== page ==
Parkinson’s Treatment Linked to Higher Risk of Melanoma in Scientific Review

Parkinson’s Treatment Linked to Higher Risk of Melanoma in Scientific Review

In a recent literature review, researchers from University of Minnesota Medical School in Minneapolis found a link between Parkinson’s disease and melanoma, with possible causes including family history and genetic predisposition. The review was published in the journal Dermatologic Surgery and titled “A Review of the Association Between Parkinson Disease and Malignant Melanoma.”

Since the 1970s and with the initiation of levodopa (L-DOPA) treatments for patients with Parkinson disease (PD), scientific literature has suggested a possible association between PD and melanoma. A number of past observations from case reports implicated levodopa use in PD patients as a risk factor for melanoma. Biologically, both diseases share the dopamine biochemical pathway, and an association is also plausible as exogenous levodopa may stimulate melanogenesis, leading to an accumulation of melanin and, hence, melanoma growth.

Max Disse and his colleagues explored the published evidence regarding possible causal links between PD and melanoma. The search was performed using PubMed and Google Scholar, and the researchers used terms that included “Parkinson’s disease, Parkinson’s, melanoma, melanoma + Parkinson’s disease, alpha-synuclein and melanoma.”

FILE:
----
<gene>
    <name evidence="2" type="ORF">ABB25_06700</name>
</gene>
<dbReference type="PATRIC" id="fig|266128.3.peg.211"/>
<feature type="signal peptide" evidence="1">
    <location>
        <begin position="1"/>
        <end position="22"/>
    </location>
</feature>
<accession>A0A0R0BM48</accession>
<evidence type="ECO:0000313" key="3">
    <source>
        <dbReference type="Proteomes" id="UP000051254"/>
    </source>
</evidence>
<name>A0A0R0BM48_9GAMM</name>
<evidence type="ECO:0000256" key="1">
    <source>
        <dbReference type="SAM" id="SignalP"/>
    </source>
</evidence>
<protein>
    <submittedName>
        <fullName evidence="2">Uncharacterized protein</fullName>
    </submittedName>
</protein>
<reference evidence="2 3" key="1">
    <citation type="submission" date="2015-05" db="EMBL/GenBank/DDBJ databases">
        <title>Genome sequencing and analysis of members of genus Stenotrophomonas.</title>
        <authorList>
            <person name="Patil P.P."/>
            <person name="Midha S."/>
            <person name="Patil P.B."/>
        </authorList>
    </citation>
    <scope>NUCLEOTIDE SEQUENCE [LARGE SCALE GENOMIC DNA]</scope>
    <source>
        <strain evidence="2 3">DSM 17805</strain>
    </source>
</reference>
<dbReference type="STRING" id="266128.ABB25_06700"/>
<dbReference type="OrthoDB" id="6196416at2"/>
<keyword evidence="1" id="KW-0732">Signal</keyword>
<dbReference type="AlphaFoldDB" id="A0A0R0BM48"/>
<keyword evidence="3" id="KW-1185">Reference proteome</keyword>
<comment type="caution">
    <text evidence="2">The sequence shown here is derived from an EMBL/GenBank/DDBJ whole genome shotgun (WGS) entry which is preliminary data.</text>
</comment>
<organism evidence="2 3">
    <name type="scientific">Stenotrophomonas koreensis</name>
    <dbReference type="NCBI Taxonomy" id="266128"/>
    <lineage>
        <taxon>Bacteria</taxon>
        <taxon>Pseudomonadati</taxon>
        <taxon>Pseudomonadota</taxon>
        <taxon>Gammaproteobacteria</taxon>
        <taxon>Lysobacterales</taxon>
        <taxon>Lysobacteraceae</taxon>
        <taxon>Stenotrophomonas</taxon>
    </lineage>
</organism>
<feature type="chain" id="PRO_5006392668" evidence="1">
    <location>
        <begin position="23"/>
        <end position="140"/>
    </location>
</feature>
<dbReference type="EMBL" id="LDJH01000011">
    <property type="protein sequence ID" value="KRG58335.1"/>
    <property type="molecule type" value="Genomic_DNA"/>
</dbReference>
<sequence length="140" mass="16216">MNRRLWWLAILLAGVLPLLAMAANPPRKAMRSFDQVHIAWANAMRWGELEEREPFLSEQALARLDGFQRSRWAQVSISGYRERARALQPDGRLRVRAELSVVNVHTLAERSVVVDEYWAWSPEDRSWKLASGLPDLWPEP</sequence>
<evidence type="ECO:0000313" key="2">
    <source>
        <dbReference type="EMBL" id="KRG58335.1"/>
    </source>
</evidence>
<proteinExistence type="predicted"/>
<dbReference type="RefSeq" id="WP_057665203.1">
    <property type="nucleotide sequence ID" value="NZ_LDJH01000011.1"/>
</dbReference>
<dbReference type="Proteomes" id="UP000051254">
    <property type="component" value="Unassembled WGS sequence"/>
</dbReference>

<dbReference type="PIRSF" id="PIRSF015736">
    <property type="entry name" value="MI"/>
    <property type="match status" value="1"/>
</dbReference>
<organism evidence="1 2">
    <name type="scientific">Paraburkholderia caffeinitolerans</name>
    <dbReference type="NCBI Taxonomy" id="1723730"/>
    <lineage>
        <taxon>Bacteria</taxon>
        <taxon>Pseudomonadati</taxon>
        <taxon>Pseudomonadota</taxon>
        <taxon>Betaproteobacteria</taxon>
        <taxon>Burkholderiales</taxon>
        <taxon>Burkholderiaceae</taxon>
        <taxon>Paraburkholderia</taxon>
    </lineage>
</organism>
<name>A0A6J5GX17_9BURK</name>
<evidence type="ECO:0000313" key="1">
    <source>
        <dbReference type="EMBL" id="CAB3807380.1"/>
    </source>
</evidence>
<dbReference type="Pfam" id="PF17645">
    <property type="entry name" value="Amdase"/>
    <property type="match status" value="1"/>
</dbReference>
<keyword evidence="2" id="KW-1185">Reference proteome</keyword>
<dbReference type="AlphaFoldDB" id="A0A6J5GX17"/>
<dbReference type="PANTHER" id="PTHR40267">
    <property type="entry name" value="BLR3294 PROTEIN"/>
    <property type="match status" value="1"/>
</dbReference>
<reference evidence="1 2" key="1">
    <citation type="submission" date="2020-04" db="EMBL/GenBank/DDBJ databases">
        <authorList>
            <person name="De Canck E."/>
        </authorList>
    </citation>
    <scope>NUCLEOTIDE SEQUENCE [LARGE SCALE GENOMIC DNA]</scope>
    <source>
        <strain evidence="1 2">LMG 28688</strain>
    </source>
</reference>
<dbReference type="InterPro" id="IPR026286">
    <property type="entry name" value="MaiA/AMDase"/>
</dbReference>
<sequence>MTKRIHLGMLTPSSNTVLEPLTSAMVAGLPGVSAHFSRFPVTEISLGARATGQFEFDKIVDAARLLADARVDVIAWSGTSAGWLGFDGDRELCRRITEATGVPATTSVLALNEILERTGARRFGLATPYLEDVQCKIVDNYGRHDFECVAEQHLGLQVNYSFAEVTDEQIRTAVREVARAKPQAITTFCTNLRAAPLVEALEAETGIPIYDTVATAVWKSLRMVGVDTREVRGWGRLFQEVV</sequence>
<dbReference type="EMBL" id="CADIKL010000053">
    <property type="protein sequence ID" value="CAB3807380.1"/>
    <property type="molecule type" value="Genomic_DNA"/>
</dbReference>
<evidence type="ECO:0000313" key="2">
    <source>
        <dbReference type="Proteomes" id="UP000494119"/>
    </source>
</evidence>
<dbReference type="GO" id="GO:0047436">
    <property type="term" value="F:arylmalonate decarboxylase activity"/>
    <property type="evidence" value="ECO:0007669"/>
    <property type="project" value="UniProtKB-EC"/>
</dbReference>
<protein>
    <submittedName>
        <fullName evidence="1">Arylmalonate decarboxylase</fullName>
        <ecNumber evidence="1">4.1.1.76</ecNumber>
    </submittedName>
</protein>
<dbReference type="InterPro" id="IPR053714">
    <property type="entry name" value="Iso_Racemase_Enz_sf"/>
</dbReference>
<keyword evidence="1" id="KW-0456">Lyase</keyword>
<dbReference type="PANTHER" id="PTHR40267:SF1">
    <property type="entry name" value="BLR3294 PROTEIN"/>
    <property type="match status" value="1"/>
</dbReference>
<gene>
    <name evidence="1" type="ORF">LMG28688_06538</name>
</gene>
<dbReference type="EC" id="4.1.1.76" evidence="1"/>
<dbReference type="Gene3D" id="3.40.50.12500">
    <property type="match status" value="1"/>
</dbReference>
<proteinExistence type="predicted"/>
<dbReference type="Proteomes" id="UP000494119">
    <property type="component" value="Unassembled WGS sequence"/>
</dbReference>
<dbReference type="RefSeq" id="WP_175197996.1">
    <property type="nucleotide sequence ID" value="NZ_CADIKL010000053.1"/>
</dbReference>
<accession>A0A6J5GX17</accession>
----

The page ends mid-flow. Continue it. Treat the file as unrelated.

After analyses, the authors determined that patients with PD have an overall 27 percent decreased risk of cancer diagnoses. However, melanoma and breast cancer were found to have an unusually high rate of co-occurrence with PD.

The researchers also identified a link between a family history of melanoma, lighter hair and skin color, and a higher risk for PD. In addition, having a first-degree relative with either PD or melanoma was found to increase the risk of developing the other disease. Other possible associations identified included pigmentation genes in neural-derived cells, MC1R polymorphisms, abnormal cellular autophagy, and pesticides.

“Both PD and melanoma are likely multifactorial diseases including genetic and environmental risk factors, and further research will be needed to completely evaluate this link,” the researchers concluded, according to a recent news release. “It is prudent that dermatologists be aware of this increased risk of melanoma and explain this risk to their patients with PD and recommend them sun protection, self-surveillance and periodic skin check-up.”

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